|US5302967||Nov 21, 1991||Apr 12, 1994||Hitachi, Ltd.||Figure processing apparatus and method aided by display with ruled lines|
|US5315313||Jul 6, 1992||May 24, 1994||Matsushita Electric Industrial Co., Ltd.||Device for electing a figure from among figures depicted on a display device|
|US5483258||Dec 10, 1993||Jan 9, 1996||International Business Machines Corporation||Pick correlation|
|US5598183 *||Dec 12, 1995||Jan 28, 1997||Microsoft Corporation||System and method for computer cursor control|
|US5638130||May 25, 1995||Jun 10, 1997||International Business Machines Corporation||Display system with switchable aspect ratio|
|US5642131 *||Oct 21, 1994||Jun 24, 1997||Kensington Microware Limited||Method and apparatus for cursor positioning|
|US5655093||Nov 18, 1996||Aug 5, 1997||Borland International, Inc.||Intelligent screen cursor|
|US5757358||Jun 5, 1995||May 26, 1998||The United States Of America As Represented By The Secretary Of The Navy||Method and apparatus for enhancing computer-user selection of computer-displayed objects through dynamic selection area and constant visual feedback|
|US5764215||Feb 20, 1996||Jun 9, 1998||International Business Machines Corporation||Method and system for generating a global hit test data structure using scan line compression of windows in a graphical user interface|
|US5808601||Sep 12, 1995||Sep 15, 1998||International Business Machines Corporation||Interactive object selection pointer method and apparatus|
|US5815150||Aug 8, 1996||Sep 29, 1998||Canon Kabushiki Kaisha||Display apparatus|
|US5990862 *||Sep 17, 1996||Nov 23, 1999||Lewis; Stephen H||Method for efficient input device selection of onscreen objects|
|US6040824 *||Jun 30, 1997||Mar 21, 2000||Aisin Aw Co., Ltd.||Information display system with touch panel|
|Citing Patent||Filing date||Publication date||Applicant||Title|
|US6600489 *||Dec 14, 2000||Jul 29, 2003||Harris Corporation||System and method of processing digital terrain information|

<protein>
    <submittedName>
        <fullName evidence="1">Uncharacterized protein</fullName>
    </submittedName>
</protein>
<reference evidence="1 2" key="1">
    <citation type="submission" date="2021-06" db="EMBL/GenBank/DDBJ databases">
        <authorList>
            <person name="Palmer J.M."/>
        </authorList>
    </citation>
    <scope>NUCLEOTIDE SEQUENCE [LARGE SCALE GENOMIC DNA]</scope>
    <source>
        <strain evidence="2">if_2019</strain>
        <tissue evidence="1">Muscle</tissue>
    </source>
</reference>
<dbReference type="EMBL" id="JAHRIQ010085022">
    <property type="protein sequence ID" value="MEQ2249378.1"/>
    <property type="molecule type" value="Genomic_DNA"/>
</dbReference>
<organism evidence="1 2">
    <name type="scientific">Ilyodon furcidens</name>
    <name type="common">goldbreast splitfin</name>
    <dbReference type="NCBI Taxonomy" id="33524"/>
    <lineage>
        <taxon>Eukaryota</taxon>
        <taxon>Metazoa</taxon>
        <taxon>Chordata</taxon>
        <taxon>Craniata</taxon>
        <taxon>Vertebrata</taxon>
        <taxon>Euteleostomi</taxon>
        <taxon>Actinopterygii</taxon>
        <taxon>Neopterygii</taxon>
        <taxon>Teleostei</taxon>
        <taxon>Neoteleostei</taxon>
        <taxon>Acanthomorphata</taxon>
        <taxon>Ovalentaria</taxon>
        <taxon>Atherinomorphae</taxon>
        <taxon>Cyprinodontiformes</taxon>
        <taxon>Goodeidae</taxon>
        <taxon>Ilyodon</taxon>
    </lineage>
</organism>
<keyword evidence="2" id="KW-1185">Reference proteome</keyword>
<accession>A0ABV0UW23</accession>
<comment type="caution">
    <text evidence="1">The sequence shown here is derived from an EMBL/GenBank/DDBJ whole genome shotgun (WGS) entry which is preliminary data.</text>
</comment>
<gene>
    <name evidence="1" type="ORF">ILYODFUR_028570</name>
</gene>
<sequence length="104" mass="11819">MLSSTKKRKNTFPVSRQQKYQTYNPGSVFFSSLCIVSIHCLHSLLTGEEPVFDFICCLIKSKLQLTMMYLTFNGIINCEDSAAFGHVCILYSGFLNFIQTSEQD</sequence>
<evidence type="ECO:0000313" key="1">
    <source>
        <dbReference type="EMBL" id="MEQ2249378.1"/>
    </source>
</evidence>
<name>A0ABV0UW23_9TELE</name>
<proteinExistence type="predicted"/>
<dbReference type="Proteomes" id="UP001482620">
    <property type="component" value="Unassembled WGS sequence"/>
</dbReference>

|US6664990 *||Dec 7, 1999||Dec 16, 2003||International Business Machines Corporation||Computer display pointer with alternate hot spots|
|US7165225 *||Aug 15, 2001||Jan 16, 2007||Microsoft Corporation||Cursor tracking in a multi-level GUI|
|US7256773 *||Jun 9, 2003||Aug 14, 2007||Microsoft Corporation||Detection of a dwell gesture by examining parameters associated with pen motion|
|US7290039 *||Feb 27, 2001||Oct 30, 2007||Microsoft Corporation||Intent based processing|
|US7349953||Dec 22, 2004||Mar 25, 2008||Microsoft Corporation||Intent based processing|
|US7643128||Dec 28, 2006||Jan 5, 2010||Asml Holding N.V.||Large field of view projection optical system with aberration correctability|
|US7707267||Dec 22, 2004||Apr 27, 2010||Microsoft Corporation||Intent based processing|
|US8330715||Jun 22, 2009||Dec 11, 2012||Nokia Corporation||Cursor control|
|US8458588||Feb 25, 2011||Jun 4, 2013||Google Inc.||Determining content layout positions produced by a layout engine|
|US9021437 *||Jul 13, 2012||Apr 28, 2015||Microsoft Technology Licensing, Llc||Declarative style rules for default touch behaviors|
|US9330381||Nov 1, 2012||May 3, 2016||Apple Inc.||Portable multifunction device, method, and graphical user interface for viewing and managing electronic calendars|
|US20030041099 *||Aug 15, 2001||Feb 27, 2003||Kishore M.N.||Cursor tracking in a multi-level GUI|
|US20040246240 *||Jun 9, 2003||Dec 9, 2004||Microsoft Corporation||Detection of a dwell gesture by examining parameters associated with pen motion|
|US20050108354 *||Dec 22, 2004||May 19, 2005||Microsoft Corporation||Intent based processing|
|US20050154783 *||Dec 22, 2004||Jul 14, 2005||Microsoft Corporation||Intent based processing|
|US20070195304 *||Dec 28, 2006||Aug 23, 2007||Asml Holding N.V.||Large field of view projection optical system with aberration correctability|
|US20090327965 *||Jun 27, 2008||Dec 31, 2009||Microsoft Corporation||Selection of items in a virtualized view|
|US20100127972 *||Jun 22, 2009||May 27, 2010||Sriram Yadavalli||Cursor control|
|US20100194755 *||Jan 30, 2009||Aug 5, 2010||Agilent Technologies, Inc.||Identifying a Point on a Signal|
|US20130055163 *||Oct 26, 2012||Feb 28, 2013||Michael Matas||Touch Screen Device, Method, and Graphical User Interface for Providing Maps, Directions, and Location-Based Information|
|US20140019844 *||Jul 13, 2012||Jan 16, 2014||Microsoft Corporation||Declarative Style Rules for Default Touch Behaviors|
|U.S. Classification||345/157, 715/856, 345/601, 345/589|
|International Classification||G06F3/048, G06F3/153, G06F3/033, G01R13/02|
|Cooperative Classification||G01R13/0218, G06F3/04842|
|European Classification||G06F3/0484A, G01R13/02C|
|Apr 24, 2000||AS||Assignment|
Owner name: HEWLETT-PACKARD COMPANY, COLORADO
Free format text: MERGER;ASSIGNOR:HEWLETT-PACKARD COMPANY;REEL/FRAME:010759/0049
Effective date: 19980520
|May 30, 2000||AS||Assignment|
Owner name: AGILENT TECHNOLOGIES INC, CALIFORNIA
Free format text: ASSIGNMENT OF ASSIGNORS INTEREST;ASSIGNOR:HEWLETT-PACKARD COMPANY;REEL/FRAME:010977/0540
Effective date: 19991101
|Nov 8, 2004||FPAY||Fee payment|
Year of fee payment: 4
|Oct 9, 2008||FPAY||Fee payment|
Year of fee payment: 8
|Dec 17, 2012||REMI||Maintenance fee reminder mailed|
|May 8, 2013||LAPS||Lapse for failure to pay maintenance fees|
|Jun 25, 2013||FP||Expired due to failure to pay maintenance fee|
Effective date: 20130508